Legendary film star Elizabeth Taylor, one of the few remaining giants of Hollywood’s Golden Age, died in Los Angeles Wednesday at 79. View photos of her life and watch Paul Newman’s tribute. Plus, full coverage of Elizabeth Taylor.
Nominated for many Academy Awards, Taylor won Best Actress for Butterfield 8 in 1961 and for Who’s Afraid of Virginia Woolf? in 1966. In addition to her silver-screen success, Taylor was well-known for her flashy style and her many marriages—eight, to seven different men, including Richard Burton (twice), Eddie Fisher, and former Sen. John Warner. Born in London to American parents, she moved with her family to the U.S. in 1939 to escape World War II. Taylor had been ill with congestive heart failure for several years and was hospitalized in February.
Photos: Elizabeth Taylor’s Life
Photos: Elizabeth Taylor's Many Men
Watch: Paul Newman’s Tribute to Elizabeth Taylor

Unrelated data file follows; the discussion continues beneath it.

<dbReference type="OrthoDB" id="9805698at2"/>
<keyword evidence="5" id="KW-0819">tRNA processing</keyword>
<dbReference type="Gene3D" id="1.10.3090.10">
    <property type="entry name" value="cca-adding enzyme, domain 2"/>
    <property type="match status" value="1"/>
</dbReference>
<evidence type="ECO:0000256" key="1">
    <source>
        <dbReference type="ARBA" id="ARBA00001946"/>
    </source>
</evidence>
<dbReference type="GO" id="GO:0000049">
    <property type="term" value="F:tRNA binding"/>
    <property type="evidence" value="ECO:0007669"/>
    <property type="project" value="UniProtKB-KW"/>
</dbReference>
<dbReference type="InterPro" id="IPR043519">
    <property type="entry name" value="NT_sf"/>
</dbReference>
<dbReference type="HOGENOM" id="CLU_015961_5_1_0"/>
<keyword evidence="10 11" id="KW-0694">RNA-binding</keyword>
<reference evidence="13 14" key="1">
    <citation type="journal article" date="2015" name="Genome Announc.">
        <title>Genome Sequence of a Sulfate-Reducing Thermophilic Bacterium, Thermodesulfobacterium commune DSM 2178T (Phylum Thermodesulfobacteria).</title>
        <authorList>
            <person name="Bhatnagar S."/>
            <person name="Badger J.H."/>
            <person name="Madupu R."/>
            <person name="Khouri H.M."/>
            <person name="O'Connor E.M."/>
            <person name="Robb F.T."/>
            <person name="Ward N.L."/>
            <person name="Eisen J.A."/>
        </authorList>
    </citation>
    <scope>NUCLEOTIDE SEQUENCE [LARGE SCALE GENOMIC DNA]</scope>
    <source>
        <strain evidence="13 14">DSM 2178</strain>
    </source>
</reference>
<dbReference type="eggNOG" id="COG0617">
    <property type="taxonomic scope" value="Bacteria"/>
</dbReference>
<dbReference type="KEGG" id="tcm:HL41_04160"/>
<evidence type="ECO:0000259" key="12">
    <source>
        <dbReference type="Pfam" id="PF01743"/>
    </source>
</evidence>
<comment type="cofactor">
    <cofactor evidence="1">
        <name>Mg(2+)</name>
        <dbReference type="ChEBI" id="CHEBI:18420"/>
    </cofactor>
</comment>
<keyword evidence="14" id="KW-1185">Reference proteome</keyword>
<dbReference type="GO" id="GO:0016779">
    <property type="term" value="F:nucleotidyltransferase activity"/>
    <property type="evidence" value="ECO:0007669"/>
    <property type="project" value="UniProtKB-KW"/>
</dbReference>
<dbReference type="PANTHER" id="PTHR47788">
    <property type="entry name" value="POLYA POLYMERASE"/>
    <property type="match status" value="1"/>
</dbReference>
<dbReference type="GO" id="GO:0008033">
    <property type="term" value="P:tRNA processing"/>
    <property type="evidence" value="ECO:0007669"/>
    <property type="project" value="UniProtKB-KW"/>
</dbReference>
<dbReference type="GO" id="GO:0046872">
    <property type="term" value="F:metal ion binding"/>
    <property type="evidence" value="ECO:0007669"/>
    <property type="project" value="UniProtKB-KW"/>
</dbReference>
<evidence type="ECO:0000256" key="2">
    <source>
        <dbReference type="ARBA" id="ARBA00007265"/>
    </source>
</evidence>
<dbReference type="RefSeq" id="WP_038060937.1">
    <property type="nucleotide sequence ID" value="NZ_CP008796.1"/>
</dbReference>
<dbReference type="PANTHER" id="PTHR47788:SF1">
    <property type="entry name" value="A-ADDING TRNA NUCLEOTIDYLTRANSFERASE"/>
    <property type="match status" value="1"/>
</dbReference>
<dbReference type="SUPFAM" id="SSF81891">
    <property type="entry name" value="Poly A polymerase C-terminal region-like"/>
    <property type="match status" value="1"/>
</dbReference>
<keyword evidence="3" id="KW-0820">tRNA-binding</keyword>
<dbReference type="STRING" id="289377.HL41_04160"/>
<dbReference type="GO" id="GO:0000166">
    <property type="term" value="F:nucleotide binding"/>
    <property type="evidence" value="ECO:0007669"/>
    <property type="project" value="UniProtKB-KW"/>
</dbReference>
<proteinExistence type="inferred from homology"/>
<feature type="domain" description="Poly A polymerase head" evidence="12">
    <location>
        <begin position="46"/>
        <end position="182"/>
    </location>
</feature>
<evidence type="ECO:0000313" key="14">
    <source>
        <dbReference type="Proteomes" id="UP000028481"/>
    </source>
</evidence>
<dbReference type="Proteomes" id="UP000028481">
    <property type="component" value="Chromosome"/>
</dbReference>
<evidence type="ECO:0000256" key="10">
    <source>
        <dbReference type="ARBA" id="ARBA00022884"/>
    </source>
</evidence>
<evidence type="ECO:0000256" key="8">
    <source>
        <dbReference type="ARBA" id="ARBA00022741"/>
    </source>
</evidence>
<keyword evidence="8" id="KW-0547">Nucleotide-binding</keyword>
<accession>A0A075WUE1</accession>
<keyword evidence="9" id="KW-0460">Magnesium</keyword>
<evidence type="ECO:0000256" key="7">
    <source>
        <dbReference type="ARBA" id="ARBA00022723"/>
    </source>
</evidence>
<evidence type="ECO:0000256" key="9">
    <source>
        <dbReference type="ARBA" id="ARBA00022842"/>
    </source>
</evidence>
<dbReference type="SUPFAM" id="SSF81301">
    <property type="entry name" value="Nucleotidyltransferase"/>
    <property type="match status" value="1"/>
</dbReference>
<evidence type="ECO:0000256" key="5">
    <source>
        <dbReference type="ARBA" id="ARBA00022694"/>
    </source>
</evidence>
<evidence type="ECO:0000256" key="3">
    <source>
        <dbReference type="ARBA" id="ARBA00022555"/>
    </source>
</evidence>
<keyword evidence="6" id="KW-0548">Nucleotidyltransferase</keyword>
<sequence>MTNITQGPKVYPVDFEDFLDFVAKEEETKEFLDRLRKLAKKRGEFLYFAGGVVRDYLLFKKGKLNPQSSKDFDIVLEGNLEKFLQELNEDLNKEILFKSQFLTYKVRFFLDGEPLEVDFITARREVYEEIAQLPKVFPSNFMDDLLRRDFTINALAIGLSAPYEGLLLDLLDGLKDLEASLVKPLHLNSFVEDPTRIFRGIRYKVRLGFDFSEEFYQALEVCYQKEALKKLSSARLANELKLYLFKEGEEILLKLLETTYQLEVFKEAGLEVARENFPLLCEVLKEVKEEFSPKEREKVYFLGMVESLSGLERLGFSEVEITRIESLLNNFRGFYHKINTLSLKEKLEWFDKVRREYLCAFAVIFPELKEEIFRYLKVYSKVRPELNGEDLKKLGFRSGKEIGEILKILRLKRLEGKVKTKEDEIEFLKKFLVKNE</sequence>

Taylor was also one of the earliest Hollywood activists fighting against AIDS. After her friend and co-star Rock Hudson died of the disease, she decided she could not sit back any longer. Taylor joined with a group of physicians and scientists to form amfAR in 1985. "I could no longer take a passive role as I watched several people I knew and loved die a painful, slow and lonely death," Taylor said in an interview about her activism. "Even if we make the smallest gesture, at least we are making an impact.” Taylor went on to found an organization that bore her own name and it’s one of the few celebrity AIDS charities to focus primarily on victims in the United States. Taylor dedicated the past 25 years of her life to battling the epidemic, testifying on Capitol Hill, paying visits to victims in hospitals, and lobbying politicians for funds to find a cure. “I hope with all of my heart that in some way I have made a difference in the lives of people with AIDS," Taylor once said. “I want that to be my legacy. Better that than for the mole on my cheek.” William J. Mann is the author of Kate: The Woman Who Was Hepburn, which was named a New York Times Notable Book. Mann has worked as a freelance journalist and editor, and has written several other works of fiction and nonfiction. He divides his time between Massachusetts and California.